Feeling drawings in my mind to make a visit to the stateprison, this afternoon was concluded upon by the managers as the most suitable time for it; the weather being warm, the prisoners (upwards of seventy in number) were seated in the yard; their behaviour was becoming, and from the solidity manifested by many of them, I was led to hope I had not been out of my place in requesting this opportunity; we were very handsomely treated by the managers at our parting: Although the giving up to this service had cost me very painful feelings; yet now it was accomplished, I could go on my way rejoicing.

Second-day morning, 12th of 5th mo., we rode to Shrewsbury, and were kindly cared for by the widow of my friend S. Williams. Although a separation had taken place in the meetings for discipline in this quarterly meeting, yet Friends having adjourned to this place to hold the quarterly meeting next Fifthday, I found I was likely again to be introduced into warfare, the separatists having concluded to hold their quarterly meeting at the same time and place.

The next day, attended an adjournment of this monthly meeting; it was encouraging to observe the few members left in this meeting were so alive to the welfare of the Society, and no disposition manifested in any of its members to flinch from the calls of the meeting

Attended the quarterly select meeting : as the separatists occupied that part of the house heretofore used by this meeting, it was held by Friends in the women's side, keeping as far as they were well able to do from the partition, so as not to be annoyed by what passed in the other meeting. I believe it might be said to be a time in which Friends were comforted together, and afresh encouraged to be willing to hold on in whatever way it might be required of them to take up the daily cross.

Fifth-day, Friends met as usual to hold their quarterly meeting, the separatists met with them; when it was considered a suitable time, a Friend proposed that the shutters should be closed, to separate the men and women ; on which one of the separatists seized the clerk's table, brought it to the front of the meeting, took a paper out of his pocket with minutes all ready prepared, and read over an opening minute of their meeting, and the names of their representatives; one of the Friends of the quarterly meeting remonstrated with him on account of these proceedings, but all was of no avail ; Friends were obliged to leave the meeting and go to the house of a Friend, and proceed with the business of the quarterly meeting in the best way circumstances would allow: the like was the case with the women Friends.

First-day, attended meeting at Stoney Brook ; this is a small meeting; it is apprehended nearly one half of its members are unsound, but are afraid to manifest their principles; the generality of the neighbourhood, who do not profess with Friends, are reputed to be serious, religiously disposed Episcopalians, Baptists, Methodists, and Presbyterians, and warmly opposed to those who hold the doctrine of Elias Hicks. In the afternoon we made a visit to an aged Friend confined to the house, and her sister; our visit appeared grateful to them both.

Fourth-day, attended Plainfield monthly meeting; the meeting for worship was a time which called for thankfulness: the business of the monthly meeting appeared to be conducted in much harmony ; this meeting had been much stripped of its members, and some of its overseers. Friends had not as yet found their way open to do much in dealing with their delinquent members, who had set up new meetings. I concluded, from the number of individuals that were present, there must be those who had joined in the separation; but their cases not having yet been brought forward, they still had a claim to sit in the monthly meeting of

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Friends. Although I feared it would rouse such, if there were of this description present, and prevent the meeting breaking up in that quiet in which it had been conducted, I found if I were faithful to apprehended duty, that I must call the attention of Friends to consider, if there were not a danger of their suffering the right time to pass by for effecting a separation in a meeting for worship capacity,-giving such reasons for this step being taken, as I found accorded with the views of most, if not all, who took an active part in the concerns of the meeting; on which a committee was nominated to take the subject into consideration, and propose the most convenient place for such a purpose.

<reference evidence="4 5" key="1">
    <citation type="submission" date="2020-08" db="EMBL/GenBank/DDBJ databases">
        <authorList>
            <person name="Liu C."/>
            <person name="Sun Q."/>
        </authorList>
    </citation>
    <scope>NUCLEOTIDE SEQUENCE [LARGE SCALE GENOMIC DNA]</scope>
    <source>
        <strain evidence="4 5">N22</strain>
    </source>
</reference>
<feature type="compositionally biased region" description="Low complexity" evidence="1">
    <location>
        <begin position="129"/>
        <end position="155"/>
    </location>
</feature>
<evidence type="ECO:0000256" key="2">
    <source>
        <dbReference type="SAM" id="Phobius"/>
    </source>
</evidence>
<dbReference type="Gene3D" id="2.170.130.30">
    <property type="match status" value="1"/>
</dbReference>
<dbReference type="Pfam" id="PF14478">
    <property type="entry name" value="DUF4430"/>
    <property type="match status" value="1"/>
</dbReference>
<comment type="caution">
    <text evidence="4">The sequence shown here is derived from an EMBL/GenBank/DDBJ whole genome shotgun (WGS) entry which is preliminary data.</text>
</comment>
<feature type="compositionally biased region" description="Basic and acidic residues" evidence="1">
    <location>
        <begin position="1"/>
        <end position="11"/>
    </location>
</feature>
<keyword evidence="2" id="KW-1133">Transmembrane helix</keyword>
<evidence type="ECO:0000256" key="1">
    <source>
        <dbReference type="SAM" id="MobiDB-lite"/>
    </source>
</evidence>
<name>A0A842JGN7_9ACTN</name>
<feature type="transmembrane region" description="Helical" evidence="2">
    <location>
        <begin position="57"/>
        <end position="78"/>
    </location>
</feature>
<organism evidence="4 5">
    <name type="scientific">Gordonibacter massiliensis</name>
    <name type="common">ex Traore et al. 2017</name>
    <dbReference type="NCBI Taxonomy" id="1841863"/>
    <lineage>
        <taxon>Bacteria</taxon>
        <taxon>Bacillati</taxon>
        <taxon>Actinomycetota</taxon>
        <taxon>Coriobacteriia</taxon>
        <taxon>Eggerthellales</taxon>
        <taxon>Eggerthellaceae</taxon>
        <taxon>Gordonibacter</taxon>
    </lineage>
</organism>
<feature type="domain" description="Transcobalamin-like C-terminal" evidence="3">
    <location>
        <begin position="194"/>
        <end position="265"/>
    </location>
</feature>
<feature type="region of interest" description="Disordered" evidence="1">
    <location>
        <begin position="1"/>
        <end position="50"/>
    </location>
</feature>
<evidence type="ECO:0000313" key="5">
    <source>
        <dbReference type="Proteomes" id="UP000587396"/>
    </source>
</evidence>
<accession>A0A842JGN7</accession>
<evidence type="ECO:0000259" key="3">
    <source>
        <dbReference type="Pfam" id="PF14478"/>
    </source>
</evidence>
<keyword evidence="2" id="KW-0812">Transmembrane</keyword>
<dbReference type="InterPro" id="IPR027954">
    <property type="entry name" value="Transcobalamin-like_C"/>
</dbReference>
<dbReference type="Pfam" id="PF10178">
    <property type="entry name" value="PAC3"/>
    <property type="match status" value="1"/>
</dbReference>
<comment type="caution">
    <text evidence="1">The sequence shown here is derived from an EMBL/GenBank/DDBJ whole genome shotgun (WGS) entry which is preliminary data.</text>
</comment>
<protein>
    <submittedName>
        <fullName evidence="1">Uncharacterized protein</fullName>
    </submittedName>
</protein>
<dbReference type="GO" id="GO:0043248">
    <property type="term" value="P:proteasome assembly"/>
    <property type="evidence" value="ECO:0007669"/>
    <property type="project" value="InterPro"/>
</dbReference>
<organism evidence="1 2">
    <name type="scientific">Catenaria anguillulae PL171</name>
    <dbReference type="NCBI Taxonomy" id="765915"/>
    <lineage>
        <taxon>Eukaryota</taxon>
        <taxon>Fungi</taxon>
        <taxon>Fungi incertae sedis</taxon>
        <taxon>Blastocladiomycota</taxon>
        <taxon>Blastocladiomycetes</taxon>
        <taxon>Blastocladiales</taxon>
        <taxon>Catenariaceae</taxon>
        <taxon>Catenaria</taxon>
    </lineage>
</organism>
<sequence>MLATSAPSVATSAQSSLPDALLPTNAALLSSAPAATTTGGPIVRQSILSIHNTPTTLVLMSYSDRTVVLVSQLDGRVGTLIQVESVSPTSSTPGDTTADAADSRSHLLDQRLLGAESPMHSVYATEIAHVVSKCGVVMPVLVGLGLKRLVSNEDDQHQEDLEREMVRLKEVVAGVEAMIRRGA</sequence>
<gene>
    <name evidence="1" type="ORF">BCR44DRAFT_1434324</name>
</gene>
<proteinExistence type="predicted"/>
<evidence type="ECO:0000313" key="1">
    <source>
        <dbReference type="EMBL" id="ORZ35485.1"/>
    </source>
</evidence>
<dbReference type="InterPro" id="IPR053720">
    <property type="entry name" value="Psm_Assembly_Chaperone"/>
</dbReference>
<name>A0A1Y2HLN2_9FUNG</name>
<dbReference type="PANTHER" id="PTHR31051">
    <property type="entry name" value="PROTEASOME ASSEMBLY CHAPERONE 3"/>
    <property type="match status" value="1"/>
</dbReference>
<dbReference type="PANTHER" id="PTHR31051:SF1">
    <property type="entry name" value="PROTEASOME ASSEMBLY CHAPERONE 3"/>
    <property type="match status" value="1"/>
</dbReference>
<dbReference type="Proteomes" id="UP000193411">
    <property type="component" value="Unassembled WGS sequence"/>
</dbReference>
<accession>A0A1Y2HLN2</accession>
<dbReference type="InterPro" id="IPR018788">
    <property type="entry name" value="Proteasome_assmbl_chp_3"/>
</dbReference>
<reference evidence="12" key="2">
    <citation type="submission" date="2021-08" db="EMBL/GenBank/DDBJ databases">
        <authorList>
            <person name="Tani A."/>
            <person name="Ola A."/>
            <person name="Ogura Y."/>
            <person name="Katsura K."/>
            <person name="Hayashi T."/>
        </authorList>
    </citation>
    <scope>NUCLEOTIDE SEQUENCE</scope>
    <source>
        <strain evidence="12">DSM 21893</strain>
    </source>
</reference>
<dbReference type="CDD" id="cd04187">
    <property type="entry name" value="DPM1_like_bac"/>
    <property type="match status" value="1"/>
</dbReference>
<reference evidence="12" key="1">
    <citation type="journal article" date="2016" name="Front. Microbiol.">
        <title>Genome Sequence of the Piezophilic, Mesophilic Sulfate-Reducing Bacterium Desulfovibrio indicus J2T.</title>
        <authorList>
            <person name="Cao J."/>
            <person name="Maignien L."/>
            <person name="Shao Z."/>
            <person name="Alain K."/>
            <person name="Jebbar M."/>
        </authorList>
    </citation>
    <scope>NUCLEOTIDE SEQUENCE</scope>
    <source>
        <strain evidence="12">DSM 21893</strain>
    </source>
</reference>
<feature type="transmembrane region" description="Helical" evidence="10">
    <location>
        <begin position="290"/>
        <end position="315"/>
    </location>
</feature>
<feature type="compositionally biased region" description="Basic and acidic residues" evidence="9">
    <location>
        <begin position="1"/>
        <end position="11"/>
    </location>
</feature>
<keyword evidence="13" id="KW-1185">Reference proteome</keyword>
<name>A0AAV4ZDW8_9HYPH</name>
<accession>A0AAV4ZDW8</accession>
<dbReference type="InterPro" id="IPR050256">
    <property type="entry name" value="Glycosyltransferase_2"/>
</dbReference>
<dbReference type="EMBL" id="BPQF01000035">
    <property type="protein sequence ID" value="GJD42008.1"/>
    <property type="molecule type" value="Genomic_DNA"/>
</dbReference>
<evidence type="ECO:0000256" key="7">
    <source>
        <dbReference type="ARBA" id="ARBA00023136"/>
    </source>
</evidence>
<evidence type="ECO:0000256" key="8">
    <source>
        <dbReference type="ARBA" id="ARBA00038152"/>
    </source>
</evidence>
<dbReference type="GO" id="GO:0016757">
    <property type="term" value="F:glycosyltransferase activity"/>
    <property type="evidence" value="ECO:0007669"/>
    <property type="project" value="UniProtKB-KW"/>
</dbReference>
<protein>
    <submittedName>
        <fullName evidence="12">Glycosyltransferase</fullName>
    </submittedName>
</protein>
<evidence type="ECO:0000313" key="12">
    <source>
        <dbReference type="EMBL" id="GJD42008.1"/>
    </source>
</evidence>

Fifth-day, my kind companion T. Curtis and myself proceeded to New York, where after all the perils by land, and through false brethren, to which I had been exposed, we were favoured to arrive in safety, and I hope under a thankful sense of the many merciful preservations I had been a witness of. We were kindly received by Elizabeth Bowns.

24th of 5th mo. Seventh-day morning, attended the first sitting of the Select Yearly Meeting of New York, which was large. After the meeting was opened and the representatives called over, Friends were informed, there were a number of persons present who had separated themselves from the religious Society of Friends, and who had been regularly disowned by the respective monthly meetings to which they had belonged; these persons were several times requested to withdraw, that the meeting might proceed with its business, agreeably to our established rules, which require that the meeting should be select; but this they declined doing, giving suflicient proof, by their disorderly conduct, of their determination to disregard the entreaties of the meeting. During this scene of clamour and confusion, Friends were preserved in a remarkable manner in Christian meekness and firmness,-not a word, that I could observe, escaped from any Friend denoting impatience or hostility; for which favour many of our minds were bowed as into the

very dust before Him, who had, in this time of danger, thus far preserved us in the hollow of his Divine hand. After enduring for several hours much abuse from these intruders, who were countenanced in their conduct by several members of the meeting, who had identified themselves with the separatists, the meeting adjourned to the afternoon, directing the representatives to consider of, and propose to the next meeting, a suitable Friend to serve as clerk. Agreeably to adjournment, Friends met; one of the representatives, who had, in various ways, identified himself with the separatists, informed the meeting, he was requested by a part of their number to state, they had agreed to propose —

for clerk, the person thus proposed being one of those who had also united himself with the separatists: a Friend, one of the representatives, also informed the meeting, that he had been